Thursday, 12 May 2005
Seanad Eireann Debate
Ms O’Rourke: The Order of Business is No. 1, statements on sustainable rural housing guidelines, resumed, to be taken on the conclusion of the Order of Business and to conclude not later than 12.30 p.m., with the contributions of Senators not to exceed five minutes and the Minister to be called upon to reply not later than five minutes before the conclusion of the statements. Today’s schedule indicated that statements would conclude at 1.30 p.m. and I am sure many speakers on all sides of the House will wish to contribute. However, the Minister for the Environment, Heritage and Local Government, Deputy Roche, is taking the Electoral (Amendment) Bill 2005 in the Dáil and has to be there at 12.30 p.m. He wishes to conclude this debate in the Seanad because he was very taken by all that had been said in the House on the last occasion. In view of this we are concluding the debate at an earlier time which I regret. The Minister also very much regrets it. However, the issue was dealt with comprehensively on the last occasion.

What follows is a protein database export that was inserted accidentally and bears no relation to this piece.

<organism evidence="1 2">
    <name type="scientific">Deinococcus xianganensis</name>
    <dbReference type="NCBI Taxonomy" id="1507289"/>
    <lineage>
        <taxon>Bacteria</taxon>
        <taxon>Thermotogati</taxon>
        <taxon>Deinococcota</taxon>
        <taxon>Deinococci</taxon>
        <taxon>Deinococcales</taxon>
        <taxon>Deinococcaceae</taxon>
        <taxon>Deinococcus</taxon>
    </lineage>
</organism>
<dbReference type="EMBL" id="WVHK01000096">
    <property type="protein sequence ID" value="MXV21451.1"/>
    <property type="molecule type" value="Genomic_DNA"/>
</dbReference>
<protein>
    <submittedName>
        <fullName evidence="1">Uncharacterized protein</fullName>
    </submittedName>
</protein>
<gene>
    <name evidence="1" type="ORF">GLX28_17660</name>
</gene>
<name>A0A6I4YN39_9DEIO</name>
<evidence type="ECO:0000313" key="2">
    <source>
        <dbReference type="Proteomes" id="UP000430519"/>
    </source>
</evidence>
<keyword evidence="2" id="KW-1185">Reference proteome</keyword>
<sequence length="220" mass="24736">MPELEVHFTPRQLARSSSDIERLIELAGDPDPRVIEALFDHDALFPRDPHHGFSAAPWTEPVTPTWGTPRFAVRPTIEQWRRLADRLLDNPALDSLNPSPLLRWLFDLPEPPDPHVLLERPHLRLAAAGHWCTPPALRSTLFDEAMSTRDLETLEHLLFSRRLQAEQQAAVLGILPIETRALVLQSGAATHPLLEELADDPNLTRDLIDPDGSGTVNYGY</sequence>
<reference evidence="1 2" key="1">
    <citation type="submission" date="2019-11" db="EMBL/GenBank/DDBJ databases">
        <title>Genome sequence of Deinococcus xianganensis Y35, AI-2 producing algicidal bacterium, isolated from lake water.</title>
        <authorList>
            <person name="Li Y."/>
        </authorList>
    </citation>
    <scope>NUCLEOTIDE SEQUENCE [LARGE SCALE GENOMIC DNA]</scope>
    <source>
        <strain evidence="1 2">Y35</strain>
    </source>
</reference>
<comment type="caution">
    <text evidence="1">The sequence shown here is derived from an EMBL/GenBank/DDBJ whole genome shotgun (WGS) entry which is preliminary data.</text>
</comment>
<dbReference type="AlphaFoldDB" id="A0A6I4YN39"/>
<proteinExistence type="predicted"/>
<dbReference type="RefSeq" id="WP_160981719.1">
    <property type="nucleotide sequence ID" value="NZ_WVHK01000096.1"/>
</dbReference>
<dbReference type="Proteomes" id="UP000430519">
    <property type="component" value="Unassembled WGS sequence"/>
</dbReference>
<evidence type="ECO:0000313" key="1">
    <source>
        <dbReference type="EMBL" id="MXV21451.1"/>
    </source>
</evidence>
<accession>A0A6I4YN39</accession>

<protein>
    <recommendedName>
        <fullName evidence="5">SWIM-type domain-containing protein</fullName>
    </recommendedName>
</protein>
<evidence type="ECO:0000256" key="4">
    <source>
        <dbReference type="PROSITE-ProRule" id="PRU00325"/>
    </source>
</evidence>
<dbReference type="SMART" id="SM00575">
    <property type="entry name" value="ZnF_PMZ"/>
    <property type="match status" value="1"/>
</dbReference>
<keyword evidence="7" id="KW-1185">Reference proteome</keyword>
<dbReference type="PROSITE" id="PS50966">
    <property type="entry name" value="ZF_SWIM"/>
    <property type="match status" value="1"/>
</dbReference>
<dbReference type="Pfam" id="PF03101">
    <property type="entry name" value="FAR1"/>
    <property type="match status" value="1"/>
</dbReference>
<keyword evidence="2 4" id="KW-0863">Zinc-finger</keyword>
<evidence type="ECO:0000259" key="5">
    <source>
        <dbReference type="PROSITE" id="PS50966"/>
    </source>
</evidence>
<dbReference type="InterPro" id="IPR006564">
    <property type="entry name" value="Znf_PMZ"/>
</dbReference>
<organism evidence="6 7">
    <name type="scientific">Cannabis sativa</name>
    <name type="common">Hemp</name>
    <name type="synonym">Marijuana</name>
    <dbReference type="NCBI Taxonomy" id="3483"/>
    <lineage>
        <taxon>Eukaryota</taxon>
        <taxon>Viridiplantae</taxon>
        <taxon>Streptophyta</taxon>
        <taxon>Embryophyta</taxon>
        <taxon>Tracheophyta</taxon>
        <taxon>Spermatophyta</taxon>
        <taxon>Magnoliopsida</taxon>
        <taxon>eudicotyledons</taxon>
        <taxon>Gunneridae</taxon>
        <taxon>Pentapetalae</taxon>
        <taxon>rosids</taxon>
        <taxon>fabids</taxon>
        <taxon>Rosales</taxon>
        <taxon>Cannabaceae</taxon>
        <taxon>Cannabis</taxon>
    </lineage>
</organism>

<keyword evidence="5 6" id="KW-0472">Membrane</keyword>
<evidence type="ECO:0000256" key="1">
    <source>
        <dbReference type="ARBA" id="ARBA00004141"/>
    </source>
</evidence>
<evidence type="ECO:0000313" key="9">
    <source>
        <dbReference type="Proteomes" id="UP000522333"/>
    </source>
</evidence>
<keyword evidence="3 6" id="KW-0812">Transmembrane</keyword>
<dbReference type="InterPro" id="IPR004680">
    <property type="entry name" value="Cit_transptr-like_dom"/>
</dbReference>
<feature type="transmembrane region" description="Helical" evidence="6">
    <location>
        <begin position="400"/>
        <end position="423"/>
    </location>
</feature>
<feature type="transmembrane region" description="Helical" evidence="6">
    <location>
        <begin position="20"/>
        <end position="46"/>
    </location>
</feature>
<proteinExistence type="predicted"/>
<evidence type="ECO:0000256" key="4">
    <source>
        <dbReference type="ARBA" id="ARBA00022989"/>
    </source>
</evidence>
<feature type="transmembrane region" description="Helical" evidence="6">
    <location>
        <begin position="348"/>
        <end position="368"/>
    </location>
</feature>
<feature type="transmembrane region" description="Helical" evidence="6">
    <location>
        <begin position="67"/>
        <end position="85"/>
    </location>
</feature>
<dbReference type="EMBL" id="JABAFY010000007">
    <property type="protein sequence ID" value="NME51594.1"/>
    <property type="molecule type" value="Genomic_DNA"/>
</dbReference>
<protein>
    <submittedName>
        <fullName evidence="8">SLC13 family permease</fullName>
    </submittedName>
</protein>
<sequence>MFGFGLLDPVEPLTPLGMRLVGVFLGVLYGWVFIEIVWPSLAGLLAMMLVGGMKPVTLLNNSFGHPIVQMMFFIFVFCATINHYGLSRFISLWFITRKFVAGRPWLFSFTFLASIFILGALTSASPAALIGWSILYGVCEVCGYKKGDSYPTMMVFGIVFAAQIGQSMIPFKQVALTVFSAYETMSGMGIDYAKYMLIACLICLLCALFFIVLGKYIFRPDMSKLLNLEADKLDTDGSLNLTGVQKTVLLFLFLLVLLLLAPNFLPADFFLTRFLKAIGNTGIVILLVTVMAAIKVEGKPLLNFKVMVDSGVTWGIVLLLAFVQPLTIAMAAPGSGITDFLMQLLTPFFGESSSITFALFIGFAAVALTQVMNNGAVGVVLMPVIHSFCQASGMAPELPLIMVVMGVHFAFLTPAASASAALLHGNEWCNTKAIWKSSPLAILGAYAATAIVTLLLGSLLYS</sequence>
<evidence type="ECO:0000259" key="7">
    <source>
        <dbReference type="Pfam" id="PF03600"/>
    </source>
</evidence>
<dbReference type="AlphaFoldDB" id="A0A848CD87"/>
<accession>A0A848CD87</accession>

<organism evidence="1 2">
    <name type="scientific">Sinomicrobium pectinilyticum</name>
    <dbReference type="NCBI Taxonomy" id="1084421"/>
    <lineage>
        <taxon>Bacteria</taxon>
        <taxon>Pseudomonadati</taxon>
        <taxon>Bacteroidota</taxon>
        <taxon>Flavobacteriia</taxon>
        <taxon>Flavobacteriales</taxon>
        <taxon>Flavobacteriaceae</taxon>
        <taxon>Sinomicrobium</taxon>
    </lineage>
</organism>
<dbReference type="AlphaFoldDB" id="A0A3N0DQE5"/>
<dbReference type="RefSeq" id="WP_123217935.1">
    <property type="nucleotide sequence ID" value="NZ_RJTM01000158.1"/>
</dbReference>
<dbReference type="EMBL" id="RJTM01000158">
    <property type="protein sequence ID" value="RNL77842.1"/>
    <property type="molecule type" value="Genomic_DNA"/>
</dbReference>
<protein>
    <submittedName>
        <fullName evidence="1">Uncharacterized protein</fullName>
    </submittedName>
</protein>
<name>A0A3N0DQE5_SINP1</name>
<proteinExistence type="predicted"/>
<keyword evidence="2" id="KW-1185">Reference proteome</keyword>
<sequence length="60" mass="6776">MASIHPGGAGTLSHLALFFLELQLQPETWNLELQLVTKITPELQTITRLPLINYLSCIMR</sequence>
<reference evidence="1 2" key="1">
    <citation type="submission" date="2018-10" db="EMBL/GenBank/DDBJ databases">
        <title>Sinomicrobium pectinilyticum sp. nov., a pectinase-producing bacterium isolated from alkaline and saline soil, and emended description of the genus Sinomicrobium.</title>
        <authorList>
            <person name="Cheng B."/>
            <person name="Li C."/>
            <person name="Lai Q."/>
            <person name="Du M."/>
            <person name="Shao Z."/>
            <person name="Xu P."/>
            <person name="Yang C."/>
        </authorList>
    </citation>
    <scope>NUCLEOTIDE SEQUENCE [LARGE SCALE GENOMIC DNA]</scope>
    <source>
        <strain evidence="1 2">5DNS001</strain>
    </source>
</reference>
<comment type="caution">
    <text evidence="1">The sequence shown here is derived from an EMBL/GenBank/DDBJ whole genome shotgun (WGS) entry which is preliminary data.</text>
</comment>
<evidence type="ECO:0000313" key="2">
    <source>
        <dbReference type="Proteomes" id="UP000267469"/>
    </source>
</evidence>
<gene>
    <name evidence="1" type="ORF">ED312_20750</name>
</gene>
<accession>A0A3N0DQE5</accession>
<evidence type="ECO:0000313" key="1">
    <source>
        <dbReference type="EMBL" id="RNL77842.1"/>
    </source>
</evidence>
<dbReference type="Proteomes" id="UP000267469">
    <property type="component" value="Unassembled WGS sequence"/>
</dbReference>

Mr. B. Hayes: Does the Leader agree that one of the central notions of a republic is the idea that majority communities have the responsibility to look after minority groups or denominations? Does she also agree that the recent spate of anti-Semitic attacks on the Jewish community here in Dublin must be deplored and condemned by all right thinking people? We have seen a spate of these attacks since November last year. Swastikas have been placed on the marvellous Jewish Museum, just off the South Circular Road and insulting slogans have been daubed in the Jewish graveyard in Dolphin’s Barn and in other parts of the city. I ask the Leader to relay my comments to the Chief Rabbi. This attack was appalling because it was racist in intent.